|For Immediate Release (01-70)
Date: December 14, 2001
Contact: Steve Simon, 240-567-7952; Dave
Montgomery College Professor
Chosen to Carry Olympic Torch
Professor of American Sign Language
Selected as Embodying Olympic Spirit
An American Sign Language Professor
at Montgomery College will briefly carry the hopes and dreams of a
world unified and happily competing, as he bears the Olympic flame
along his segment of the Olympic Torch Relay route on December 22.
Shortly after he finishes that
once-in-a-lifetime experience, Carl Schroeder will be learning about
the holiday wishes of hearing impaired kids as he switches to yet
another role, that of Signing Santa at a Northwest Washington
Schroeder, who has been teaching for
nearly a decade at Montgomery College, is one of 60 Washington area
individuals picked to bear the official flame of the 2002 Winter
Games in Salt Lake City because of their inspiring and positive
effect on their communities. Approximately 11,500 individuals have
been selected nationwide to be torchbearers, including 100 who will
represent the victims of the September 11th tragedy.
“I will be representing a wider
community, including not only Montgomery College and its ASL
program, but the deaf community and those who use American Sign
Language and work with deaf people,” said Schroeder, who is deaf. “I
am very honored to have this chance to help spread the Olympic
Spirit throughout this country.”
Schroeder says he was a high school
track star who dreamed of becoming an Olympian runner and competing
in the International Games for the Deaf. But a sprained ankle just
before the trials caused him to defer that dream until now, some 30
One of Schroeder’s students, Dana
Trageser-Cesler, nominated him for the torchbearer honor without his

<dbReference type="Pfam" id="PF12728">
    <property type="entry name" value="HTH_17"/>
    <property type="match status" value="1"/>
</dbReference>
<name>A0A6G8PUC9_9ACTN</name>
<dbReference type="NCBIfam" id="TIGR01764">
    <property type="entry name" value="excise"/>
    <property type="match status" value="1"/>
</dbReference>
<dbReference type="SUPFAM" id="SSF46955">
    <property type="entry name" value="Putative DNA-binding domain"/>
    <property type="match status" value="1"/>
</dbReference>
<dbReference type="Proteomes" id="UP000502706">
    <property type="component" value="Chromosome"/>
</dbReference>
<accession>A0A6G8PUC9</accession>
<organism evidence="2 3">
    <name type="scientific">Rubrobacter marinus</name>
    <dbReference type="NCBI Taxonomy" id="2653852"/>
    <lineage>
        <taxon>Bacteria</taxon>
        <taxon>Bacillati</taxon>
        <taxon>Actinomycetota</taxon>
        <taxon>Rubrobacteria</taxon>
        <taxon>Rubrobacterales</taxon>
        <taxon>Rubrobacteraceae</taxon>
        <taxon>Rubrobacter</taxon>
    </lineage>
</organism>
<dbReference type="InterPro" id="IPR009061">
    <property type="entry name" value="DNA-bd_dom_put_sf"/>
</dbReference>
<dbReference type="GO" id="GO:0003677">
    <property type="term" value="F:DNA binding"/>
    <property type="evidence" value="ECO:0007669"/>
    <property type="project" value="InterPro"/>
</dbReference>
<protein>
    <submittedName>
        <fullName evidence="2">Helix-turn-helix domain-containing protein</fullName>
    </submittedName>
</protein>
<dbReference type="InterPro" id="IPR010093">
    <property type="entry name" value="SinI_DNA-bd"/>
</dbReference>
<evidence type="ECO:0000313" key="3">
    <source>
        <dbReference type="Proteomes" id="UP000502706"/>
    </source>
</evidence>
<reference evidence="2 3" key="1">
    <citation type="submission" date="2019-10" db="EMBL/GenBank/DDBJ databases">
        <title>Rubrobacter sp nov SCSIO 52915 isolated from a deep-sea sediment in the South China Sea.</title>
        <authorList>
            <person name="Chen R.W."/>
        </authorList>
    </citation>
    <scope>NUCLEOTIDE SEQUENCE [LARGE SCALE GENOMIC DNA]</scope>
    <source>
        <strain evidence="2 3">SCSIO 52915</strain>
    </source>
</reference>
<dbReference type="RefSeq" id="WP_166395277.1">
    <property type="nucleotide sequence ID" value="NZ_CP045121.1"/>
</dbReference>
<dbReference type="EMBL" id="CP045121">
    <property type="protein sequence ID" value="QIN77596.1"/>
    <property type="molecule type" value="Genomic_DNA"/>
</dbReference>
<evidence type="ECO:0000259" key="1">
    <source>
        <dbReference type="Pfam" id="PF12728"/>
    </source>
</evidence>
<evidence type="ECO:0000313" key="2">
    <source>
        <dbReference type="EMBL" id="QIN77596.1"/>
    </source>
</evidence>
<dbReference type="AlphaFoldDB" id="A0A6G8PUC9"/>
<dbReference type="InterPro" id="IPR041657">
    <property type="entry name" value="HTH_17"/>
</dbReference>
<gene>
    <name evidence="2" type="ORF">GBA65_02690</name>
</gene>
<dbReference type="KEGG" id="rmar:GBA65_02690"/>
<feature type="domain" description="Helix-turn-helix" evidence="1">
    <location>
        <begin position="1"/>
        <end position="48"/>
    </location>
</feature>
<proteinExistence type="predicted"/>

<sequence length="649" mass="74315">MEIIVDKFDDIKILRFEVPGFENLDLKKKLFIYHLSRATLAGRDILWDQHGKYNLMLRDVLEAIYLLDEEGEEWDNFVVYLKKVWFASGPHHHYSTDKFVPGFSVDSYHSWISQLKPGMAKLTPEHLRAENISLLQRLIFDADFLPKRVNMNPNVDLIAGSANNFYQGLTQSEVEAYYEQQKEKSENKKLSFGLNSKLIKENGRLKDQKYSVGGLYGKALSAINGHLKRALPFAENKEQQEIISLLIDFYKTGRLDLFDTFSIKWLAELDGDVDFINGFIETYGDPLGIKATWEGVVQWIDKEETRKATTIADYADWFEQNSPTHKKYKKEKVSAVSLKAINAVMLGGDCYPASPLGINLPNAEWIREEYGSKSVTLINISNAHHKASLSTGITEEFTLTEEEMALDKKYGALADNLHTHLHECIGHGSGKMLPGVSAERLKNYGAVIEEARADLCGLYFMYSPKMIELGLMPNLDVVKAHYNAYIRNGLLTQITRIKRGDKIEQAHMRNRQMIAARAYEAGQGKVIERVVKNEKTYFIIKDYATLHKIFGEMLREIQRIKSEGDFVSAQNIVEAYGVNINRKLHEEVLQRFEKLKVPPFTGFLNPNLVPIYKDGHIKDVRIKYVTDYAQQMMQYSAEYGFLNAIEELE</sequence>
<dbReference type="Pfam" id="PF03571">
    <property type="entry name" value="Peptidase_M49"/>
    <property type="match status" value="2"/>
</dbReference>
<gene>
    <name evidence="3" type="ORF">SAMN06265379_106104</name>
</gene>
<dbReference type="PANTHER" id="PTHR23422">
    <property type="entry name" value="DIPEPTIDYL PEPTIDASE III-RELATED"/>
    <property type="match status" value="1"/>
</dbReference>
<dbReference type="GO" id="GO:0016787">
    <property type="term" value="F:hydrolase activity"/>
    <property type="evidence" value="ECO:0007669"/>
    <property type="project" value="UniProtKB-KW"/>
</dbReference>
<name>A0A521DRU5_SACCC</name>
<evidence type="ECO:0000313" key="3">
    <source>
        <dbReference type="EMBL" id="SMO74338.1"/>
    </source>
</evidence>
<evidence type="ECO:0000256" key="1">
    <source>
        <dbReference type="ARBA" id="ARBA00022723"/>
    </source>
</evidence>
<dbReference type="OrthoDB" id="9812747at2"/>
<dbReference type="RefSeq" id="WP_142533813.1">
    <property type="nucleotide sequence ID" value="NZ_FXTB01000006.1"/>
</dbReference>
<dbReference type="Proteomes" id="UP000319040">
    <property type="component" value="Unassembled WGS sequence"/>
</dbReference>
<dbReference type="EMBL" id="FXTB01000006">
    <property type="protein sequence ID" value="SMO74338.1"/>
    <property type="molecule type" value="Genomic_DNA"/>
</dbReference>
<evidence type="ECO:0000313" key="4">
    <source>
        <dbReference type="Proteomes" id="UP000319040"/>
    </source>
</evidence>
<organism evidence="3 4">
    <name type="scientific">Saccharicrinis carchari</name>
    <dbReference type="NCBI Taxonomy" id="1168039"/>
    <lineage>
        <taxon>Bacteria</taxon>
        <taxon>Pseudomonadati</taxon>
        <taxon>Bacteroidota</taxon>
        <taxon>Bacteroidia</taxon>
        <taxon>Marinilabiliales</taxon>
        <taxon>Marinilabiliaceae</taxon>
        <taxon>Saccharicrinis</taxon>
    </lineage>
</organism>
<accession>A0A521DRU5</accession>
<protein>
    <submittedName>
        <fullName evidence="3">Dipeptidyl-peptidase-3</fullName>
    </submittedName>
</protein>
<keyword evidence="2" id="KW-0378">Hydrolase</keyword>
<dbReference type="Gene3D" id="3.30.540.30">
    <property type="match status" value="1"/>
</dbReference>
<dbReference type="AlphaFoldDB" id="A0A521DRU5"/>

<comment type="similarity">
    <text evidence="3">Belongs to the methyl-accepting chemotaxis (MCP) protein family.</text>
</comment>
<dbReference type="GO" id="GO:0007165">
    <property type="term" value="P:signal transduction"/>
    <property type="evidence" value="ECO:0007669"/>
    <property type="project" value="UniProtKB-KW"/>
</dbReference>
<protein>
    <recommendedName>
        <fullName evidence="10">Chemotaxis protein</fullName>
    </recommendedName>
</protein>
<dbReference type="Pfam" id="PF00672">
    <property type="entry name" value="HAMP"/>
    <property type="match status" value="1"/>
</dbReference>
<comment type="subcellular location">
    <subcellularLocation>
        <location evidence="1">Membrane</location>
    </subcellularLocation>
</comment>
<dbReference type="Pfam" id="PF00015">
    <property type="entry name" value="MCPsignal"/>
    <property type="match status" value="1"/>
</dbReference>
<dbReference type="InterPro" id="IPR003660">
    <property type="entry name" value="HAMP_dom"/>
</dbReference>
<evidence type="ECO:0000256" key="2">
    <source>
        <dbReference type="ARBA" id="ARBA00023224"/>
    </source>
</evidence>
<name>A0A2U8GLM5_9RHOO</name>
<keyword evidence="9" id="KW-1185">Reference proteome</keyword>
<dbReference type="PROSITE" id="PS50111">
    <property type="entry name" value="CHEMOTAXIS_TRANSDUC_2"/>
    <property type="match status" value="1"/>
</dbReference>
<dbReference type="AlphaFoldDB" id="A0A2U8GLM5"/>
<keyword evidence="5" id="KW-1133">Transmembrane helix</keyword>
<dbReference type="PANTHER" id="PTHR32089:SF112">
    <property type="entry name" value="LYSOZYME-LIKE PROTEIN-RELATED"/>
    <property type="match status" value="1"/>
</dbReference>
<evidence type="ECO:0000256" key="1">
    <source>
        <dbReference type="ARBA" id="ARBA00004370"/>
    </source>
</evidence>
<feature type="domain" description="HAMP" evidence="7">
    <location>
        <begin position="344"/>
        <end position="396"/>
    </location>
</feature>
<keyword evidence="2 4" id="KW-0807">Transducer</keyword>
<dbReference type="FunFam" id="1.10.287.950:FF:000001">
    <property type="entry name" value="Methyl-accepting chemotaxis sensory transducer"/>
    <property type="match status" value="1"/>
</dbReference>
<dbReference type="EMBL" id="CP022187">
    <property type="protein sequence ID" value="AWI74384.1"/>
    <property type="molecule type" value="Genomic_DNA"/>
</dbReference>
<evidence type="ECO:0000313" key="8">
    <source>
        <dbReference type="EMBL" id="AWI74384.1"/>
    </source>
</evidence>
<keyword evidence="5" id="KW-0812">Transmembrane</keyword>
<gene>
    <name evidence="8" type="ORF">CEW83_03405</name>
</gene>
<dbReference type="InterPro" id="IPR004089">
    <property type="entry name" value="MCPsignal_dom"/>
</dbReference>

knowledge. She said Schroeder has been a major influence since she
started earning a certificate in sign language at Montgomery
College’s Rockville campus. According to Trageser-Cesler, there was
just one issue with filling out the nomination forms last
MarchR014limiting her essay to the required 100 words.
“I have no problem bragging about
him; he is definitely an inspiration,” said Trageser-Cesler, a
Gaithersburg resident and a mother of two, who works for a medical
consulting firm on contract with NIH. “He has gotten me involved in
things I would never dream of doing. He makes everything
interesting and exciting.”
In addition to teaching American
Sign Language, Schroeder has been a strong advocate for its
dissemination and use among members of the hearing community. He
was the driving force behind Montgomery College establishing an
associate degree program in American Sign Language last fall.
Approximately 150 students are now enrolled in the College’s ASL
certificate and degree programs.
Each holiday season, Schroeder adds
helping children to his repertoire, communicating with deaf
youngsters about their holiday gift wishes as a Signing Santa at the
Mazza Galerie on Wisconsin Avenue.
The 13,500-mile Olympic Torch Relay
began December 4 in Atlanta, site of the 2000 summer Olympics, after
the Olympic flame was flown to the U.S. from the small town in
Greece where the games began. The relay will pass through 46 states,
including Alaska for the first time, and end in Salt Lake City on
February 8, opening day of the 2002 winter games.
The 33-inch-long silver and glass
Olympic torch will circulate in the Metropolitan Washington area
December 21 and 22. Schroeder will make his run of a lifetime along
a segment of the relay route that weaves through Washington’s Dupont
Circle area. His portion of the route will be two-tenths of a mile
or approximately one lap around an Olympic size track. Although the
actual experience will be brief, the honor will remain an
inspiration for a lifetime, according to Schroeder.
“For that moment, I will be the only
person in the vast universe to have this privilege (of carrying the
flame),” he stated.